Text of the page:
The Mayor of London, Sadiq Khan, and Transport for London (TfL) have announced plans to transform parts of central London into one of the largest car-free zones in any capital city in the world, thus enabling safe social distancing on public transport, helping to support increased walking and cycling, and improving the city’s air quality.

If we want to make transport in London safe, and keep London globally competitive, then we have to rapidly repurpose London’s streets for people. By ensuring our city’s recovery is green, we will also tackle our toxic air which is vital to make sure we don’t replace one public health crisis with another. I urge all boroughs to work with us to make this possible.

– Sadiq Khan, the Mayor of London

Making social distancing happen

Enabling social distancing to happen on the public transport network will require a monumental effort from all Londoners. Citizens must indeed use public transport only when absolutely necessary – as a last resort. Many more Londoners must now walk or cycle. Everyone who can work from home must continue doing so for the foreseeable future; Londoners who can only get to work on rail must now walk or cycle from rail stations rather than using the tube or bus.

The plans will create more space for social distancing when walking and cycling, ensuring that the people who have no choice but to return to work in central London can do so as safely as possible.

How will social distancing work

Conversion to walking and cycling, as well as restriction to all traffic apart from buses is in the plans as part of the Mayor’s latest bold Streetspace measures. Authorities may limit the streets between London Bridge and Shoreditch, Euston and Waterloo and Old Street and Holborn to buses, pedestrians and cyclists to help boost safe and sustainable travel as London starts to gradually emerge from national Covid-19 restrictions.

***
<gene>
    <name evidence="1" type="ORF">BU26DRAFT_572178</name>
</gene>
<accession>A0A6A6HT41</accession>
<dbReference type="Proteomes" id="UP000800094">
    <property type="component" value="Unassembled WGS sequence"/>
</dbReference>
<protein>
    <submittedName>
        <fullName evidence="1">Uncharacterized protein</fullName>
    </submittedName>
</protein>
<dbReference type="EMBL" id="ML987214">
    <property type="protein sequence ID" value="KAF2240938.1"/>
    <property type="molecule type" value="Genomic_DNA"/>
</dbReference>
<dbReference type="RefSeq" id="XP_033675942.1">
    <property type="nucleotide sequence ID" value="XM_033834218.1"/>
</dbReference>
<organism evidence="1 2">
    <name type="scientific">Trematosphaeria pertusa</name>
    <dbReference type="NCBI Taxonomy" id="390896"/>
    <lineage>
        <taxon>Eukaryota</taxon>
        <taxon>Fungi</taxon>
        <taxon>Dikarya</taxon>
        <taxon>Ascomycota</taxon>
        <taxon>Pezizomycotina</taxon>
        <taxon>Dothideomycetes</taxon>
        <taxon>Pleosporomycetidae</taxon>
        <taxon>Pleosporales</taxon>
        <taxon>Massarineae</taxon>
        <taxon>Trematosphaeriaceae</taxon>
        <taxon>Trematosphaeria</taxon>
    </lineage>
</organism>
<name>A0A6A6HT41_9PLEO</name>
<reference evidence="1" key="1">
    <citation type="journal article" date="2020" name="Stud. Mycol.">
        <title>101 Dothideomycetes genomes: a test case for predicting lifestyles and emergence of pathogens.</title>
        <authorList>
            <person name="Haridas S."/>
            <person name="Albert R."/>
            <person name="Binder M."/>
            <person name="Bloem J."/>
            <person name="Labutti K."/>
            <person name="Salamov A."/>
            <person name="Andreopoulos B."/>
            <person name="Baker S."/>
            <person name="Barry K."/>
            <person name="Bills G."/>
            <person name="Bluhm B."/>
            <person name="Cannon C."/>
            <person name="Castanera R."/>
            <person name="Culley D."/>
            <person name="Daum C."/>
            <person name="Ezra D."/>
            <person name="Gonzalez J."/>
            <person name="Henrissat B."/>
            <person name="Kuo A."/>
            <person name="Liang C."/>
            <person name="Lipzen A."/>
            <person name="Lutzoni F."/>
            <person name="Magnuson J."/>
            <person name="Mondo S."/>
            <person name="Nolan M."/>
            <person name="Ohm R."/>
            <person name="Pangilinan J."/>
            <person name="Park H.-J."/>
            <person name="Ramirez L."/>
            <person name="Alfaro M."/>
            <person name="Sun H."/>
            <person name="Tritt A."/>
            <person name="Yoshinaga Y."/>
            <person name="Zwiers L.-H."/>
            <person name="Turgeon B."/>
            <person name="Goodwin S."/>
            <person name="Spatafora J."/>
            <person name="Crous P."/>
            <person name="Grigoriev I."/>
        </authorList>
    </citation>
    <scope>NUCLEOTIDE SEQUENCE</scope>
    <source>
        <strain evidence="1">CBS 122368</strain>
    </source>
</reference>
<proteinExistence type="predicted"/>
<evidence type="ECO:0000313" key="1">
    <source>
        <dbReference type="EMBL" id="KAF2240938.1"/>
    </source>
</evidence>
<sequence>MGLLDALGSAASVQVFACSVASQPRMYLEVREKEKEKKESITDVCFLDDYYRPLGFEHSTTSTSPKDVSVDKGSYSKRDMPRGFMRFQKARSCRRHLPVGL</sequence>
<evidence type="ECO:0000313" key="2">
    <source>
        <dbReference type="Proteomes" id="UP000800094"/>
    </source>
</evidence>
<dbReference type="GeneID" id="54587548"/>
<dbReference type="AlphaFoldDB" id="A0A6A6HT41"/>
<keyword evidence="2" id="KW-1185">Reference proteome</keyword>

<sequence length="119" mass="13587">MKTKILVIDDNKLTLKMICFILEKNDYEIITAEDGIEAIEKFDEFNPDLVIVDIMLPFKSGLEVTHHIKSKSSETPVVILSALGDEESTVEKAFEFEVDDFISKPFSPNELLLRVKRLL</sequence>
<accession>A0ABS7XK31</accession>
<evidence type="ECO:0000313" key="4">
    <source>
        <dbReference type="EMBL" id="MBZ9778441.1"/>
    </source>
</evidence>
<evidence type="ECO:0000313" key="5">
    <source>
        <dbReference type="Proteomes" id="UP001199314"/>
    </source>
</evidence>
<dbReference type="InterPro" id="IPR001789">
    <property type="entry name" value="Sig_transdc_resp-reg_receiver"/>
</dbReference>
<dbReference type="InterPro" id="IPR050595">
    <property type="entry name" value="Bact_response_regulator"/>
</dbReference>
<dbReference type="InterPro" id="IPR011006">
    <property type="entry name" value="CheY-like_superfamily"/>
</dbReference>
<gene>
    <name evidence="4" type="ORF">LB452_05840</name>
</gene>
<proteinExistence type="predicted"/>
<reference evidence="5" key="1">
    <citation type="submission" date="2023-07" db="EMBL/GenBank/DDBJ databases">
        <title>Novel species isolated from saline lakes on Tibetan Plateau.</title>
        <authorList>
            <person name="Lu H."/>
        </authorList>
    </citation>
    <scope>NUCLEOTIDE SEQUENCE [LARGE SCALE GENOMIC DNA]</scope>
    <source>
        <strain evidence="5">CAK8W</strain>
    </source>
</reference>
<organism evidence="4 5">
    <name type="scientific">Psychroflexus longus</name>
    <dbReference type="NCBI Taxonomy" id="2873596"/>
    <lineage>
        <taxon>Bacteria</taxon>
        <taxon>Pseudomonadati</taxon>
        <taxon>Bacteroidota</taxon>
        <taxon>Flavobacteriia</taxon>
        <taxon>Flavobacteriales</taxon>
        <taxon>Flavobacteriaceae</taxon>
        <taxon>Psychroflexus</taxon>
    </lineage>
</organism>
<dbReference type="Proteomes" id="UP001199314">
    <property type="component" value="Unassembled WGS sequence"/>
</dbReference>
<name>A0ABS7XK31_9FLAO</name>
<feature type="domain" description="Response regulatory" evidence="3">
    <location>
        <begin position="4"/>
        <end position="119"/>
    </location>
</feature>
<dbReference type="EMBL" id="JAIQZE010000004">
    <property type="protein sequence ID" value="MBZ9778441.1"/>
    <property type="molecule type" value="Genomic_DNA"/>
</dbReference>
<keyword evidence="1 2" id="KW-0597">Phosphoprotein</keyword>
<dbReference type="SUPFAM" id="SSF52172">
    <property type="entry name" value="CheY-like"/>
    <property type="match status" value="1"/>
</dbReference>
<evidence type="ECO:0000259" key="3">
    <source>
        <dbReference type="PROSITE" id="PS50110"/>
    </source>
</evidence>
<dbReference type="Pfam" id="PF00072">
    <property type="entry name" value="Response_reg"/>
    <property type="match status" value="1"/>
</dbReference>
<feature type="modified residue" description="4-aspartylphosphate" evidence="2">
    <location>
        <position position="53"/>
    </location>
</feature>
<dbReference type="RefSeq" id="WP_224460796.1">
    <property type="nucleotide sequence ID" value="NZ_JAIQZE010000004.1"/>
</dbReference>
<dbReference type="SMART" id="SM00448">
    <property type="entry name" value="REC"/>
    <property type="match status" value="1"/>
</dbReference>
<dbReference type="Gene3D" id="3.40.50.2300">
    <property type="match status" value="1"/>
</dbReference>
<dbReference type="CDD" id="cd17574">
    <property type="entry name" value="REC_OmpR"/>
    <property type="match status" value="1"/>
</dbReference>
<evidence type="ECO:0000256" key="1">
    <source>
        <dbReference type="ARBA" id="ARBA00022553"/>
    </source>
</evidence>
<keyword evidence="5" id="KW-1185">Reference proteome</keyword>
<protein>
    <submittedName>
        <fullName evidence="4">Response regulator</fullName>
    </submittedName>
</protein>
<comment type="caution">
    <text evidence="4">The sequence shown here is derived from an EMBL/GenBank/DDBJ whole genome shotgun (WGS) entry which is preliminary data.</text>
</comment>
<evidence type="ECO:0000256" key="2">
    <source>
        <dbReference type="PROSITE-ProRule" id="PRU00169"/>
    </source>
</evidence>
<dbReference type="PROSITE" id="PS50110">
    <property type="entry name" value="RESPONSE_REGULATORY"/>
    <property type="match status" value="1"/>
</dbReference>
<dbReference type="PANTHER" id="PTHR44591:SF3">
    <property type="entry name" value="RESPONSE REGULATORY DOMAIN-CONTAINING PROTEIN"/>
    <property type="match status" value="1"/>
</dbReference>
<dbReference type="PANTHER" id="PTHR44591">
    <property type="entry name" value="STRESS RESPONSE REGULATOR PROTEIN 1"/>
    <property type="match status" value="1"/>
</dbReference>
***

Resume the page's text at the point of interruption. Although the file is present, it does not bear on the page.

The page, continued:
Waterloo Bridge and London Bridge may be restricted to people walking, cycling and buses only, with pavements widened to enable people to safely travel between busy railway stations and their workplaces. TfL is looking into providing Zero Emission Capable taxis with access to both these bridges, and other traffic-restricted areas.

The London Streetspace programme is a fantastic opportunity to help Londoners move about the city in safe and sustainable ways in greater numbers than we have ever seen before.  This will put public health, safety and the environment at the heart of London’s gradual emergence from lockdown.

– Gareth Powell, TfL’s Managing Director for Surface Transport

TfL: rolling up sleeves

TfL is working closely with those boroughs who are keen to do more to bring in changes to their roads in the coming days and weeks. In the past week alone, TfL has added around 5,000 square metres of extra space on footpaths across London, giving people space to safely walk and queue for local shops while maintaining social distancing. Work has begun on the first temporary cycle lane along Park Lane, where the speed limit will also be reduced to 20mph to reduce road danger. Authorities will deliver streetspace for London plans on key sections of TfL roads in the coming weeks.